Wednesday, February 29, 2012

Think you are the messiah? Perhaps you have Jerusalem Syndrome.

Homer once got Jerusalem Syndrome
In some ways Jerusalem is unlike any other city in the world; home to the world’s three monotheistic religions and some of the most ancient and impressive architecture in the world.  In other ways it is like every other city. It is noisy, dirty and crowded. The buses belch exhaust at you as you walk down the street and the stray cats scamper between your feet as you make your way.

And like other cities in the world there is what I call the “personalities.” Those people who seem to make the city what it is. They are the people you see day- in and day-out who are as much a fixture of the city as the statues, fountains and buildings. 

In the time that my wife and I lived there we got to “know” several of Jerusalem’s personalities. 

There was “shekel shalom” who sat outside our apartment building on our way to work and school every day. We called him “shekel shalom” because we did not know his real name and that is all he ever said to us as we walked by. When you stopped and tried to talk to him he would simply repeat “shekel shalom,” even after you gave him shekel.

Just outside of Zion Gate was King David. Not the real one of course. This was a guy from Britain who dressed in a white toga and played a harp while singing to the tourists. He had a basket to collect money and a set of CDs for sale. This man was a panhandler’s panhandler. And the tourists loved him. He would greet them with a song as they got off the busses and they would respond with donations and the purchase of a CD or two. Rumor had it that he was putting his kids through college with what he made.

Inside the old city was a woman, dressed in a silky, purple toga. On her head was a purple turban with a metal menorah sown to the top. I am not sure what her story was, but she would sit in the Jewish Quarter and mumble or spin around in circles. I think she was predicting the return of the messiah, but I never was able to find out for sure.

What I did not see, however, was a genuine case of Jerusalem Syndrome. This is the name given to the condition suffered by those who, upon coming to Jerusalem, are overwhelmed and either think they are the messiah or the messiah’s messenger. WiredMagazine has an article this month on the syndrome and it is very interesting. They describe the syndrome as follows.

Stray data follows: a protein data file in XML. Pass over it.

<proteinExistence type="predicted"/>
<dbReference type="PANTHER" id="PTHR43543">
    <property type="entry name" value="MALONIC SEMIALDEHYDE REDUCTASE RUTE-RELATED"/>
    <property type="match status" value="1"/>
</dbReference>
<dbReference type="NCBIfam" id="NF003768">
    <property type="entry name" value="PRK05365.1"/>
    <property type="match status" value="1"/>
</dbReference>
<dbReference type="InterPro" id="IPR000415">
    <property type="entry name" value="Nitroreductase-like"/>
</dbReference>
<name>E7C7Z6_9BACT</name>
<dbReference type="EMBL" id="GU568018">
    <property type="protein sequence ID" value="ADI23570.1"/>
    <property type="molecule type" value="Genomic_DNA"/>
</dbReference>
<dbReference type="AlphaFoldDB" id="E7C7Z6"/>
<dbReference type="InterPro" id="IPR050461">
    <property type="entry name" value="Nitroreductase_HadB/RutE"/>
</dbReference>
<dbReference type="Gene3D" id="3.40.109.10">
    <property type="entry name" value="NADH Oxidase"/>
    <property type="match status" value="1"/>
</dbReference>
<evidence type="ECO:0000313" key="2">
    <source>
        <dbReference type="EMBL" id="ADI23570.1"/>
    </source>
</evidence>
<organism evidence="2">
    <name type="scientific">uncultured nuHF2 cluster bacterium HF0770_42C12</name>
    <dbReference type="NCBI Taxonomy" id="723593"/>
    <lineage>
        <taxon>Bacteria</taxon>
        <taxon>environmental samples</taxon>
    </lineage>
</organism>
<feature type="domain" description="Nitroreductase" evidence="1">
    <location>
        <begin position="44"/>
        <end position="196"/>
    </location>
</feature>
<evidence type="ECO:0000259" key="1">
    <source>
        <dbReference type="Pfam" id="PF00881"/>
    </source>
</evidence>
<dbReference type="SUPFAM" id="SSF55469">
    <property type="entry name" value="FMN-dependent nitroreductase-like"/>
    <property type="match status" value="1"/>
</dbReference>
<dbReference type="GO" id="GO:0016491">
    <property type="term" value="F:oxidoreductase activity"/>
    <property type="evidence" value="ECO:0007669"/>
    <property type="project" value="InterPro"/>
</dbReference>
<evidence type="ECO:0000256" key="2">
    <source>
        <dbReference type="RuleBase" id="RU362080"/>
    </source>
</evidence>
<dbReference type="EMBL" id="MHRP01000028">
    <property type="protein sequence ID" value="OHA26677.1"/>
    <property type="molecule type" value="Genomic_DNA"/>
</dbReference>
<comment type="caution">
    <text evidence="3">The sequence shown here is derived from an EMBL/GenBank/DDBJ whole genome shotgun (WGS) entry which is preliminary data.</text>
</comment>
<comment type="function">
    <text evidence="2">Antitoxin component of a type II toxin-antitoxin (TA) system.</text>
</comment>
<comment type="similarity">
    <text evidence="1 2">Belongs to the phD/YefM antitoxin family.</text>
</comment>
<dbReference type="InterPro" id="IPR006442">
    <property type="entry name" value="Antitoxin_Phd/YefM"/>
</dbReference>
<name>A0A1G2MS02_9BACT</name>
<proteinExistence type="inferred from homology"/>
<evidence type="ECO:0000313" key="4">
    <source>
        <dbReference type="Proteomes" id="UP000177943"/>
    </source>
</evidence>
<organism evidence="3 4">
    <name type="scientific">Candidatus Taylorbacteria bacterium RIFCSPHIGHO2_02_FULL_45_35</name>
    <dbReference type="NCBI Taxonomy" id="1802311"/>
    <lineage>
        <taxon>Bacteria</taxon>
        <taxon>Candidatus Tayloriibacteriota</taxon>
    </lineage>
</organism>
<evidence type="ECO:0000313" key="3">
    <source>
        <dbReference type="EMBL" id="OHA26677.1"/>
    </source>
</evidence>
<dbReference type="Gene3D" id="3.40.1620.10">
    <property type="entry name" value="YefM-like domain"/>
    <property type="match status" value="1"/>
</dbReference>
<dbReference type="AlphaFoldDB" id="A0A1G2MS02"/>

There’s a joke in psychiatry: If you talk to God, it’s called praying; if God talks to you, you’re nuts. In Jerusalem, God seems to be particularly chatty around Easter, Passover, and Christmas—the peak seasons for the syndrome. It affects an estimated 50 to 100 tourists each year, the overwhelming majority of whom are evangelical Christians. Some of these cases simply involve tourists becoming momentarily overwhelmed by the religious history of the Holy City, finding themselves discombobulated after an afternoon at the Wailing Wall or experiencing a tsunami of obsessive thoughts after walking the Stations of the Cross. But more severe cases can lead otherwise normal housewives from Dallas or healthy tool-and-die manufacturers from Toledo to hear the voices of angels or fashion the bedsheets of their hotel rooms into makeshift togas and disappear into the Old City babbling prophecy.

Treatment does exist and is often administered at the Herzog institute.

When people with Jerusalem syndrome show up at the hospital, doctors often just let them unspool their stories, however strange the narratives may seem. If the people aren’t dangerous, they are usually discharged. Violent patients might be medicated and kept under observation pending contact with their family or consulate. After all, the most effective treatment when it comes to Jerusalem syndrome is often pretty simple: Get the person the hell out of Jerusalem. “The syndrome is a brief but intense break with reality that is place-related,” Bilu says. “When the person leaves Jerusalem, the symptoms subside.”

But sometimes the victims are used for what seem to be cruel experiments.

Actually, it wasn’t that long ago that one respected Israeli physician put two patients who both claimed to be the Messiah in a room together just to see what would happen. Each rabidly accused the other of being an impostor, barking fire-and-brimstone threats.

In any case, as I said, it is a very interesting read. I have known a few people who acted like they were the messiah, but never met anyone who actually thought they were the messiah. But if you are planning a trip to Jerusalem you may want to read the article so as to be on the lookout in case one of your fellow tourists suddenly starts acting strange. If, on the other hand, you find yourself in a room with someone else arguing over who is the “real messiah.” Well, then . . . 


  1. I thought Jerusalem Syndrome was when folk become convinced they are one of the two witnesses from Revelation. Have you ever seen anything like that?

    1. Stuart, No, I have not. I think the syndrome manifests itself in different ways. Some people end up thinking they are other Bible characters and not necessarily the messiah or his messenger.